November 16, 2017

University of California, Irvine Will Create a New California Art Museum Following Major Donation

IRVINE, CALIFORNIA—On Wednesday, the University of California, Irvine announced the receipt of a donation from the trust of Gerald E. Buck of more than three thousand works from a collection the real estate developer built over four decades. The donation includes paintings, sculpture, and works on paper by more than five hundred artists, including Richard Diebenkorn, David Park, David Hockney, Ed Ruscha, and Joan Brown, as well as many prominent examples of California Impressionism, modernism, and postwar American art.

The Buck collection will be housed and displayed in a new purpose-built art museum at the university, in the same location determined by architect William Pereira for the original UCI campus master plan. The new museum will be called the UCI Museum and Institute for California Art, or MICA, and will also support a PhD museum studies program and a Masters program in art conservation. The university expects to open the museum by 2022; the collection is currently stored in a former post office building in Laguna Beach.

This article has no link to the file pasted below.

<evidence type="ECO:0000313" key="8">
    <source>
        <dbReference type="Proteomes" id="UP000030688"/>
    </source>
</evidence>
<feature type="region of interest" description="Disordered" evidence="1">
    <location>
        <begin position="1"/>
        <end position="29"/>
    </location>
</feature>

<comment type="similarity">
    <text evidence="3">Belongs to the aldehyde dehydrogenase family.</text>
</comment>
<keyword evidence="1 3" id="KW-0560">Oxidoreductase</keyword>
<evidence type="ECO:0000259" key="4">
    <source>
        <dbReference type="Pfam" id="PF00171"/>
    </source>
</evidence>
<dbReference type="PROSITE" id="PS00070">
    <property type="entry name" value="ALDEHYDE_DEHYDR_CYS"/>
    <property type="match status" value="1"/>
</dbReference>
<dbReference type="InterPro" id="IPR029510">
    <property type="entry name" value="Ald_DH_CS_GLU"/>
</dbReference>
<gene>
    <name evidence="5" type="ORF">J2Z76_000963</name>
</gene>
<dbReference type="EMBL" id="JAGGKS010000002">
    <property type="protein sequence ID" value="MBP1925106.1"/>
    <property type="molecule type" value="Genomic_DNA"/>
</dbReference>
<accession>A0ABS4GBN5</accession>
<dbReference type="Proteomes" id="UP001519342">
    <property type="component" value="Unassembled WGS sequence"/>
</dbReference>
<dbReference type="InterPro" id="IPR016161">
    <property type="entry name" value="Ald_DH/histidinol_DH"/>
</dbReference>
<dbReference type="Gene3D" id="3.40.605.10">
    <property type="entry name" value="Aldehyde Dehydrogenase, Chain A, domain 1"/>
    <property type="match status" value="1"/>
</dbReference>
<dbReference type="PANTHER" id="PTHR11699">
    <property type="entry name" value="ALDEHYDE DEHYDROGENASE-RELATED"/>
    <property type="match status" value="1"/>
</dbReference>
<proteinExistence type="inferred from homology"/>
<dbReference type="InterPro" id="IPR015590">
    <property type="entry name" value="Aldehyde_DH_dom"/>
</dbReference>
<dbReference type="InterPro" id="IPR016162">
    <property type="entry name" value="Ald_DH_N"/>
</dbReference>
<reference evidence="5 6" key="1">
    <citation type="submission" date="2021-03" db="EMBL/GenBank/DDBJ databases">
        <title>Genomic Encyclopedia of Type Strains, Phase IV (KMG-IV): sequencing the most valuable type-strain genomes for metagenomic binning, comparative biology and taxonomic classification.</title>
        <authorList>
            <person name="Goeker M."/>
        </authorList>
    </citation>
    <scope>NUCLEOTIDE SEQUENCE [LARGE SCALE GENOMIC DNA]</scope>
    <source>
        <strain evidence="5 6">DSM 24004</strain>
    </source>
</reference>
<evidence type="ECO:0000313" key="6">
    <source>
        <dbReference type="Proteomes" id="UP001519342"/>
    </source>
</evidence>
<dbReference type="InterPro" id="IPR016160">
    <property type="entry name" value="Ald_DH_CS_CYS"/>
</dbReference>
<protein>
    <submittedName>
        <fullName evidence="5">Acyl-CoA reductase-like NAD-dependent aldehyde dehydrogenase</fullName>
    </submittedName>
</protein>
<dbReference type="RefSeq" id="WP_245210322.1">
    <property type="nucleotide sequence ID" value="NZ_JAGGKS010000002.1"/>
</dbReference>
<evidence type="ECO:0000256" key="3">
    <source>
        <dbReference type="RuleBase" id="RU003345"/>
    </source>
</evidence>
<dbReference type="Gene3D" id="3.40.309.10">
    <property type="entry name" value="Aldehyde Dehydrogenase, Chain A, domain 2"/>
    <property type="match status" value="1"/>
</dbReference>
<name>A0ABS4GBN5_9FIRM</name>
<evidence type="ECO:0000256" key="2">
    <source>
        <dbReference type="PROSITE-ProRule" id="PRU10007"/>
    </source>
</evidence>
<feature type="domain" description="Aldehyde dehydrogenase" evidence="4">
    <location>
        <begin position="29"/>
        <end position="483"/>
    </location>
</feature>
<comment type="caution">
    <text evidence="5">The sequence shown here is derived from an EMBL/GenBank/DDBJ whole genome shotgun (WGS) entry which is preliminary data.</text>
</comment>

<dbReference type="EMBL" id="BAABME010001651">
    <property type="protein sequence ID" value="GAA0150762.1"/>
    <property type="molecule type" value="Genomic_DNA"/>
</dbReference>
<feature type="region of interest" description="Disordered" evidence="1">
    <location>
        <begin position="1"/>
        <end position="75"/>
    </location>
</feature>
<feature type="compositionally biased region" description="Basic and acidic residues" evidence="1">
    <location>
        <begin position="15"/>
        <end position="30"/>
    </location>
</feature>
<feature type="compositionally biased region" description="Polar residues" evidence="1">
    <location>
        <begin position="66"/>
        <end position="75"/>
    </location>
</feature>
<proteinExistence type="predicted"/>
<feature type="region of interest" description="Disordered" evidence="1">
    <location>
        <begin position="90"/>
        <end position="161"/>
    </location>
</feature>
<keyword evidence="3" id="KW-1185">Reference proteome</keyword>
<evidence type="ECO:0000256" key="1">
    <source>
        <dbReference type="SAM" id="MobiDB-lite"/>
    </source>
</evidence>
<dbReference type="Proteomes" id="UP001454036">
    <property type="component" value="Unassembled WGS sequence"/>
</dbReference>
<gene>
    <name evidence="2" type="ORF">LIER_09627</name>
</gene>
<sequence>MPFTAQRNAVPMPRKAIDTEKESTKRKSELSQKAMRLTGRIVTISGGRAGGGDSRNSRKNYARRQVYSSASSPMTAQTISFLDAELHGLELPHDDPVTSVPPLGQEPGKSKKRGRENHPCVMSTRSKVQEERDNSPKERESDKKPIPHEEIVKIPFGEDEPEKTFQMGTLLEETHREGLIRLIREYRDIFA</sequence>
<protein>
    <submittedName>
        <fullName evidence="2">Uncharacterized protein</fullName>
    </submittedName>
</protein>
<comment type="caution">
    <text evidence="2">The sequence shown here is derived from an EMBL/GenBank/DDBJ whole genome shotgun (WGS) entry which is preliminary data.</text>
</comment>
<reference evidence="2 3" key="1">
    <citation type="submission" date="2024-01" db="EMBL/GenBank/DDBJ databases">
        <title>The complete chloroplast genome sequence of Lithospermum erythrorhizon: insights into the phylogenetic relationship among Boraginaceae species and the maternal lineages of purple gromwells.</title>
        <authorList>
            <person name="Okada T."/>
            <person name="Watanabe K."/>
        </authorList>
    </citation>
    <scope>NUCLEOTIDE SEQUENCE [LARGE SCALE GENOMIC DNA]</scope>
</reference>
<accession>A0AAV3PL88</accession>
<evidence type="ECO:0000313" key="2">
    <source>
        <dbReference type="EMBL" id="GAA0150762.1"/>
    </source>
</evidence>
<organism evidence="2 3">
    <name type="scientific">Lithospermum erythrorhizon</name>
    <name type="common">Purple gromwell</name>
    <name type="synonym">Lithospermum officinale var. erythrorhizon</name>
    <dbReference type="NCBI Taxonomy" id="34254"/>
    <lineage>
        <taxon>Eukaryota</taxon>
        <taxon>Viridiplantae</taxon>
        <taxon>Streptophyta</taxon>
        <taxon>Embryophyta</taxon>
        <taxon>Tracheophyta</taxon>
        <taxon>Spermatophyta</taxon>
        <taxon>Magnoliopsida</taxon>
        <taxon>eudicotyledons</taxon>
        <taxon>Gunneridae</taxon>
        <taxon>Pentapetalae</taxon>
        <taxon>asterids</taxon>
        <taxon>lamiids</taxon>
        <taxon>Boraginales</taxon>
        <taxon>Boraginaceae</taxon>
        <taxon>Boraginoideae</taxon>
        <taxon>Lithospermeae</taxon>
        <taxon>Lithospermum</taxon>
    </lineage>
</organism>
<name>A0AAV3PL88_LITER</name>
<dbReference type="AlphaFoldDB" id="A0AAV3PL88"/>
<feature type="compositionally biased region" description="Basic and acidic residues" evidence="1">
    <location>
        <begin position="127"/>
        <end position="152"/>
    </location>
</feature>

Stephen Barker, dean of the university’s Claire Trevor School of the Arts and newly appointed executive director of the UCI Museum and Institute for California Art said, “This gift instantly puts UCI on the map as the premier collection and study center at the heart of California art. From plein-air to hard-edge abstraction to figurative work, it is just endlessly extraordinary. We are honored and thrilled that Mr. Buck and his family have entrusted this amazing trove of art to UCI.”

For the Los Angeles Times, Christopher Knight reports on the details of Buck’s collection and its potential influence on art production in the greater Los Angeles region. Buck only began to collect art after accepting an Anthony van Dyck painting, rather than cash, for land he was unable to sell after a failed oil-drilling operation. After collecting European paintings, including a van Gogh, he turned his attention to California artists. Buck had no specific connection to the UCI, and the university had no notice of his intention to donate his collection to the school. He died in 2013, and his collection has been overseen by his daughter Christina since.

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